Ill. senator introduces bill to improve protection for athletes
The Protecting Student Athletes from Concussions Act is endorsed by the NFL, NHL, NBA, MLB and NCAA. It would require states to improve concussion education in K-12 schools, penalizing those that fail to do so within five years of the bill’s enactment.Democratic Sen. Dick Durbin called Illinois a leader on concussion-related issues, saying it was time for other states to adopt similar policies.
“It used to be called just getting your bell rung, but we now know that a concussion is something that should never be taken lightly,” Durbin said. “Research has shown the serious long-term health risks associated with concussions in youth sports. I’m glad to say that Illinois has been a leader on this issue, but it’s time for all states to play under the same rules. My bill sets, for the first time, minimum state requirements for the prevention and treatment of concussions. These common sense safety requirements will help effectively address head injuries in our youth. We must ensure students, parents, and coaches have the information they need to effectively evaluate these types of injuries.”
According to Durbin’s office, the legislation would:
• Institute a “when in doubt, sit out” policy that requires students suspected of sustaining a concussion to end their participation in the athletic event for the remainder of the day. The bill asks schools to notify a student’s parents of an injury and obtain a written release from a health care professional before the student may return to play.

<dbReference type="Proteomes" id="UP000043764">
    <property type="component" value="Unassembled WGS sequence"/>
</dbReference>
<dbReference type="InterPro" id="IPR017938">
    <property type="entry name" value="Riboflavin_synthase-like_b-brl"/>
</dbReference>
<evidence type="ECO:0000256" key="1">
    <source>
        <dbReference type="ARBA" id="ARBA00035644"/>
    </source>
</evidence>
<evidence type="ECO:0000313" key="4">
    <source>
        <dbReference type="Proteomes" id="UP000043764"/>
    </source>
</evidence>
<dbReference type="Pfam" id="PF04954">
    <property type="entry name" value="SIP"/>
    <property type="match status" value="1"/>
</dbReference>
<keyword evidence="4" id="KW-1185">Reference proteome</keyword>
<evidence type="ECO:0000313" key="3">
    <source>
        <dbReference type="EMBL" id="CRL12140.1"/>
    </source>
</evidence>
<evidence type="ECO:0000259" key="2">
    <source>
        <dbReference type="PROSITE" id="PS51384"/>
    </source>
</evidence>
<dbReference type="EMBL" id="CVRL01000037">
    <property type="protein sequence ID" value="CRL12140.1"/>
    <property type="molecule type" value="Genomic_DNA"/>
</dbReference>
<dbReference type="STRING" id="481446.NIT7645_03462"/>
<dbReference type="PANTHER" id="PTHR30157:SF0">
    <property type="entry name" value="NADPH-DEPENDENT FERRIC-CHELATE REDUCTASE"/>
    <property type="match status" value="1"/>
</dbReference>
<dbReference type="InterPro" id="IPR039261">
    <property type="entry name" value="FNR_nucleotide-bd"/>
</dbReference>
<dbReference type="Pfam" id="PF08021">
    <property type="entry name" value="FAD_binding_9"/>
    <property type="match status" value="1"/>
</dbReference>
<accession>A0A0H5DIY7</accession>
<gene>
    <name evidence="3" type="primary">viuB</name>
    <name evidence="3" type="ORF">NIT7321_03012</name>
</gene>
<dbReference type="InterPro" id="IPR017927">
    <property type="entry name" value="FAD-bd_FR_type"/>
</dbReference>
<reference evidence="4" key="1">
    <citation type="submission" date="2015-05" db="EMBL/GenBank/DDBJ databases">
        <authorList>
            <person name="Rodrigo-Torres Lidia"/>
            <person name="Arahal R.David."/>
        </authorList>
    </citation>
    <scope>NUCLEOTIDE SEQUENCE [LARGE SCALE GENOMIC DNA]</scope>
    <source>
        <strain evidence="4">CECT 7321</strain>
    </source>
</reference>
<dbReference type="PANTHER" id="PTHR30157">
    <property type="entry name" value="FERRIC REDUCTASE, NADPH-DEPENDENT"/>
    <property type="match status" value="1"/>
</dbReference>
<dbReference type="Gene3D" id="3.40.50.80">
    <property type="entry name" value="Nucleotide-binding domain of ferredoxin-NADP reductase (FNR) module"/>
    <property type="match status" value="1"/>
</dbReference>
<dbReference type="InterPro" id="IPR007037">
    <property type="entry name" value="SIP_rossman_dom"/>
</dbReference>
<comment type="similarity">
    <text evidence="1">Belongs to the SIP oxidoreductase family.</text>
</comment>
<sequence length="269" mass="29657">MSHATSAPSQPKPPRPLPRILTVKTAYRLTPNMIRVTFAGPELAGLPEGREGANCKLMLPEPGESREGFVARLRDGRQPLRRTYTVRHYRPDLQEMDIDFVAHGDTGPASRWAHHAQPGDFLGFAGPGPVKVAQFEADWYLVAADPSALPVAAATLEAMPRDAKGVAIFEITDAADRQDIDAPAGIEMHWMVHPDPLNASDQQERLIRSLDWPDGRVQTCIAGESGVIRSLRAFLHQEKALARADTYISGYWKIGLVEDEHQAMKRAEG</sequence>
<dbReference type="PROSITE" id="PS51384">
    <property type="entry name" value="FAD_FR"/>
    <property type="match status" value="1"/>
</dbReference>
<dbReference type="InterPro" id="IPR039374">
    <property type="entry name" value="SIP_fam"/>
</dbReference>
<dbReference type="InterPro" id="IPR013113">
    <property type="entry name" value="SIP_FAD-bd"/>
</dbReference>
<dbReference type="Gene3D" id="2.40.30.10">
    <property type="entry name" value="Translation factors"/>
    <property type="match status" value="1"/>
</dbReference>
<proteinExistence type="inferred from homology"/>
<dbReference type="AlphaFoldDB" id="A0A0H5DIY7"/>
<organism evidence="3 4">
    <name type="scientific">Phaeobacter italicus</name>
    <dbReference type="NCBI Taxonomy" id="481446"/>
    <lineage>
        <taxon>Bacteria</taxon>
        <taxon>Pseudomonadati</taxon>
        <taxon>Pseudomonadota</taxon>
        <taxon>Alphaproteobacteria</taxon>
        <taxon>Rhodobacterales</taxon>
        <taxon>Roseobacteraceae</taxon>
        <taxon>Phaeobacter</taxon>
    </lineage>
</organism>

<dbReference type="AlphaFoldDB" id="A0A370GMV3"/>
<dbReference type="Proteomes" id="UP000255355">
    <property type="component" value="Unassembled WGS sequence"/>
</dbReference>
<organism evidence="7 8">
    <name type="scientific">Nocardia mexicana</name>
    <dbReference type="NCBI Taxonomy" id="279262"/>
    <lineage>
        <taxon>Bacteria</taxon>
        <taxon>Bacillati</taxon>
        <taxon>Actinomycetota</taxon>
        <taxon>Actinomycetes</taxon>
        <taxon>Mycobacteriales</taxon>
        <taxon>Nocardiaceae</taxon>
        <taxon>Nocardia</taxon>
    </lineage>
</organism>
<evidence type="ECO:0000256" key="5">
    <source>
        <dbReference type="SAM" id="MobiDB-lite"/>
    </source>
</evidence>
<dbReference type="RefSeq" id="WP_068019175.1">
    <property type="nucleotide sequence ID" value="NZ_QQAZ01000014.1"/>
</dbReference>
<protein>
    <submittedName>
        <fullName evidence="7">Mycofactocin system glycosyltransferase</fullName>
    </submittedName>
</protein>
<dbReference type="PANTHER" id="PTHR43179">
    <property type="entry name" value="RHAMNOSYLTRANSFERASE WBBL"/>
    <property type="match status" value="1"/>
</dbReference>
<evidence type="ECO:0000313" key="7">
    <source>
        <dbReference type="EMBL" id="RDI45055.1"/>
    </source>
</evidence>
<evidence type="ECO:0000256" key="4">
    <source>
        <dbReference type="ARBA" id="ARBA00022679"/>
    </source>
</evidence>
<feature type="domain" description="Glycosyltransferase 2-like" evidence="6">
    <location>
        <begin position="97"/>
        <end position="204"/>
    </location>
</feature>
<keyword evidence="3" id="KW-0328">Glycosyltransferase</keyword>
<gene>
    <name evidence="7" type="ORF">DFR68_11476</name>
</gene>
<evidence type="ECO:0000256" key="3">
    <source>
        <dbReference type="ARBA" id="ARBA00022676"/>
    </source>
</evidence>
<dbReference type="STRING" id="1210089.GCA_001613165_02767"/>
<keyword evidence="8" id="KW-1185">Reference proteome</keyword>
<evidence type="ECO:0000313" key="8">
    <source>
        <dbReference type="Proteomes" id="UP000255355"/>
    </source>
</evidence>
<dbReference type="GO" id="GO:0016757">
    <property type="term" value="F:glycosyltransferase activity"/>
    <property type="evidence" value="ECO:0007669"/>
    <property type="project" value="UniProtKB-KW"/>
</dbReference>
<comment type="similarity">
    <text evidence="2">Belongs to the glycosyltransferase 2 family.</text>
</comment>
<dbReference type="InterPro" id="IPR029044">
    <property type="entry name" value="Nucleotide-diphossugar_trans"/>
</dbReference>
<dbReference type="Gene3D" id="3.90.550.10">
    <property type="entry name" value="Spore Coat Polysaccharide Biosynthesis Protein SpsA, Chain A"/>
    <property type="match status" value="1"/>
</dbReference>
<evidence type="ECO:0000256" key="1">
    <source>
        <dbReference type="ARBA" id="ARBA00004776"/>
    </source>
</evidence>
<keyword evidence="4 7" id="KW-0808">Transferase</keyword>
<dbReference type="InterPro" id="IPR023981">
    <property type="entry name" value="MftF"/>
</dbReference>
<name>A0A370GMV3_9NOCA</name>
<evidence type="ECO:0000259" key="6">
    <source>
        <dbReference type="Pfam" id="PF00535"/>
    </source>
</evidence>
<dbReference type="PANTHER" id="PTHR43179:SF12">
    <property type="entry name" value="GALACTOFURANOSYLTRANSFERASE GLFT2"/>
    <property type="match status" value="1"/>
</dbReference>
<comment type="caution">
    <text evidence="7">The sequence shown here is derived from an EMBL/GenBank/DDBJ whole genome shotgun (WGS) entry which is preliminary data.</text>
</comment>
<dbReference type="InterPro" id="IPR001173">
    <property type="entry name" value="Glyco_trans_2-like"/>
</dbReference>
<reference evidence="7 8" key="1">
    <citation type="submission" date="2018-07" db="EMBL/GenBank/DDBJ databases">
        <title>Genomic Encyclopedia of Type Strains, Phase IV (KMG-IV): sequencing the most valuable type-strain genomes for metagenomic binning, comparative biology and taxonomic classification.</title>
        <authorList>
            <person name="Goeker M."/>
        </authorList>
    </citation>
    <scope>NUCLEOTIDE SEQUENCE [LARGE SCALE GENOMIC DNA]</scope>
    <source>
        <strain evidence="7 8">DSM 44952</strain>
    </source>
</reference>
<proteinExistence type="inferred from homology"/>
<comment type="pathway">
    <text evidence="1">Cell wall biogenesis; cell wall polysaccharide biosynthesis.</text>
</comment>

• Raise awareness of the danger of concussions among student-athletes by directing states to develop concussion safety guidelines for public school districts. Those guidelines include posting educational information on school grounds and school websites about concussion symptoms and risks and recommended responses for student-athletes, parents, coaches and school officials.
• Require all states to issue guidance to schools about concussion plans within five years of the bill’s enactment. A state that fails to do so within that timeframe will forfeit 5% of its federal formula funding under the Elementary and Secondary Education Act in the first year with an additional 5% forfeited the second year of noncompliance.
The legislation is based on similar requirements put in place in Illinois, where districts are “required to education students, families and coaches about the nature and risk of concussions.” It also stipulates that athlets abstain from sports until they’re evaluated and cleared by healthcare professionals.
The National Federation of State High School Associations estimates that nearly 140,000 high school students suffer sports-related concussions every year, though many are unreported.
The American Academy of Neurology, American College of Sports Medicine, Illinois High School Association, Korey Stringer Institute, National Association of Secondary School Principals, Sports Fitness and Industry Association and the National Council of Youth Sports also support the proposal.